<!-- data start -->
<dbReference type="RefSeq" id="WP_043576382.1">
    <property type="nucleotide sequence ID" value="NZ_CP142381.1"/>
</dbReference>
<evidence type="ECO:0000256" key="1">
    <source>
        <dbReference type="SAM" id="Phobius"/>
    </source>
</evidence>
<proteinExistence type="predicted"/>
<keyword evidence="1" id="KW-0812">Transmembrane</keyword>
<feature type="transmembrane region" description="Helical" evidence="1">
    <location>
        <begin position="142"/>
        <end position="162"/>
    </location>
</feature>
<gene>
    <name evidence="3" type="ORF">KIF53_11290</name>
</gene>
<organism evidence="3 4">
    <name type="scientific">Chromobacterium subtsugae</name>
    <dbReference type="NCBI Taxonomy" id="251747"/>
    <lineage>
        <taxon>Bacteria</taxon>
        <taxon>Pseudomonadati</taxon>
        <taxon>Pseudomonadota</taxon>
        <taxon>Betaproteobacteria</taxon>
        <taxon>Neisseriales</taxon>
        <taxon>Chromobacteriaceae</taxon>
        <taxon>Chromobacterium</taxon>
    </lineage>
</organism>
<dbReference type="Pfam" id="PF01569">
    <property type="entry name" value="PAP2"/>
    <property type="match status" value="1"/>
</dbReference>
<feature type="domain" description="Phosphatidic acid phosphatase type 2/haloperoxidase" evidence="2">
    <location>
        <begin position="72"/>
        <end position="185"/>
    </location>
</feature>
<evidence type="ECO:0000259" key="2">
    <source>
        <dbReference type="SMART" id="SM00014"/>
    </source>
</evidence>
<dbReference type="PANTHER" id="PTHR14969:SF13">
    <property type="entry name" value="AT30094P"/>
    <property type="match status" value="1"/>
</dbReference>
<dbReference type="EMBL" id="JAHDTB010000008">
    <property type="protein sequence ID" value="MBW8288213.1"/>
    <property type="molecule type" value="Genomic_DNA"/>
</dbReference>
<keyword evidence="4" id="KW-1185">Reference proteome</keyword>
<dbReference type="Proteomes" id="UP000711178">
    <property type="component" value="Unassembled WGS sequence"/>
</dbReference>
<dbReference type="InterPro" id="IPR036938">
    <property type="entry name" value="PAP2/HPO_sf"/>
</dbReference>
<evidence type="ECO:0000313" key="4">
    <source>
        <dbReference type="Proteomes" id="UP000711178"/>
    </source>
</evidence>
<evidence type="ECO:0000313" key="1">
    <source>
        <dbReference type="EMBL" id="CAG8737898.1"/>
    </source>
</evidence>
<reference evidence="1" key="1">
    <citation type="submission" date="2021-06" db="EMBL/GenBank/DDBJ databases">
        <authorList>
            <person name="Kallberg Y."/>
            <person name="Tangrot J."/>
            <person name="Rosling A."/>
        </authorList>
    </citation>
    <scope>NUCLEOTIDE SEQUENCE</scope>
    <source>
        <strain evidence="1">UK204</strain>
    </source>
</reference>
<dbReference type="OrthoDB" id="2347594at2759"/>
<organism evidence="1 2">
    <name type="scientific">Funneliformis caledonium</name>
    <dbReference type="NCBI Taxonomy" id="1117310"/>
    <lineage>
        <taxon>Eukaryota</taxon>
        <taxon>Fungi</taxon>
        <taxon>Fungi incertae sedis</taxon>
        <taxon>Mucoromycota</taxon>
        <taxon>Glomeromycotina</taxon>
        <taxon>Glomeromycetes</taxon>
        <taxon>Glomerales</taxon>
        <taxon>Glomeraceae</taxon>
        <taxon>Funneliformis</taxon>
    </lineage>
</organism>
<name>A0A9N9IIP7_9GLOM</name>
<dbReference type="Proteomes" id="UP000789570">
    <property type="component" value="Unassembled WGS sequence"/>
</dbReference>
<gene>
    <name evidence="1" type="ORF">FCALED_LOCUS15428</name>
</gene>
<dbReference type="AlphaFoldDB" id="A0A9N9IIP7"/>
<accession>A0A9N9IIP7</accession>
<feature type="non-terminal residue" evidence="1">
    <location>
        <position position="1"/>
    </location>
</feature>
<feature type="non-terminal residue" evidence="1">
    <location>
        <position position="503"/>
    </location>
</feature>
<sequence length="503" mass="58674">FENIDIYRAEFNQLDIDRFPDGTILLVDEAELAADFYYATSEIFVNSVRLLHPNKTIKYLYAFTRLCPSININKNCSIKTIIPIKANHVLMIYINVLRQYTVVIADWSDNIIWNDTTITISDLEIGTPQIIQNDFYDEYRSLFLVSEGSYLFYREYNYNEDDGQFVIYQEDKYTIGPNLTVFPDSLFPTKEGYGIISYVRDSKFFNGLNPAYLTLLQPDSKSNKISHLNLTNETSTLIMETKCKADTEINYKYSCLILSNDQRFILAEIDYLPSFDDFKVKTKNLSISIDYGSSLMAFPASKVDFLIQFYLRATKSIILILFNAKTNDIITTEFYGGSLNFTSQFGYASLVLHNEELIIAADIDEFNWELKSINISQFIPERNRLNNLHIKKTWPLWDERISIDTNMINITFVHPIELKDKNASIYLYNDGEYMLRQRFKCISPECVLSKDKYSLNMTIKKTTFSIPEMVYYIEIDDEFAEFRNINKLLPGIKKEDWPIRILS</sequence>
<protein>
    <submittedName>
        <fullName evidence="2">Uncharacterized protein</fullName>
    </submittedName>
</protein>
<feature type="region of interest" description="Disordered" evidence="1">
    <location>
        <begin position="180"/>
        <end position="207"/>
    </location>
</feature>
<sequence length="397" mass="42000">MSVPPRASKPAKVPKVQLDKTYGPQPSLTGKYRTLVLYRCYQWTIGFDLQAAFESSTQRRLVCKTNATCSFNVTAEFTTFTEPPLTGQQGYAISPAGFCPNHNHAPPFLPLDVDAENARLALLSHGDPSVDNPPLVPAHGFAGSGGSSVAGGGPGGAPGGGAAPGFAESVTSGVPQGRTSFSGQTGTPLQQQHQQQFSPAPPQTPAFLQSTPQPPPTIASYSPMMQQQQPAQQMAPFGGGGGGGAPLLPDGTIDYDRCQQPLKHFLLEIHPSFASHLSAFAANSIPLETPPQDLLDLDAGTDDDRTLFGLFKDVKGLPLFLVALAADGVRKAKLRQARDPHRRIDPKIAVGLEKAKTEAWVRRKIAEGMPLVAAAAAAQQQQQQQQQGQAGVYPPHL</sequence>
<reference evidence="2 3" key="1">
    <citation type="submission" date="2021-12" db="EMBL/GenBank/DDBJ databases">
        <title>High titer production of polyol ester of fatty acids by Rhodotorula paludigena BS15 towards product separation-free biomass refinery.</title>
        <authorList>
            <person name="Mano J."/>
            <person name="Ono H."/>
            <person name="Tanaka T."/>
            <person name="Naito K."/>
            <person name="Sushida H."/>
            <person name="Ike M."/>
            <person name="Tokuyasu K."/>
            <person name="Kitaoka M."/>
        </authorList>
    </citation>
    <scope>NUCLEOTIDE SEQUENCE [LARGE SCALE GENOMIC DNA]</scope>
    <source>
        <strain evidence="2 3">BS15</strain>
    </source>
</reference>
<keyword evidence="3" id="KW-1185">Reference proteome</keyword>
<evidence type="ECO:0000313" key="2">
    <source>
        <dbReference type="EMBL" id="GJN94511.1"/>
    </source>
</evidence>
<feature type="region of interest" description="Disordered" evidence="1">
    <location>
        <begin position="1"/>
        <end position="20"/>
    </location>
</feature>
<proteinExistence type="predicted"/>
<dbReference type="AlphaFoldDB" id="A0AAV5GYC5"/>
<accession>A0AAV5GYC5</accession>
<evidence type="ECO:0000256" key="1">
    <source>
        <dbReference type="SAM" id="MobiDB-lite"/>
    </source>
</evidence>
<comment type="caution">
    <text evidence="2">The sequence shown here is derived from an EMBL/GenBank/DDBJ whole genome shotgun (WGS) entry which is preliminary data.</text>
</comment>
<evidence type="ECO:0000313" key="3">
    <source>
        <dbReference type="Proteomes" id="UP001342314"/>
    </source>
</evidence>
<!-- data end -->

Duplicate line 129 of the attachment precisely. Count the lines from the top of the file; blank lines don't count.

        <begin position="180"/>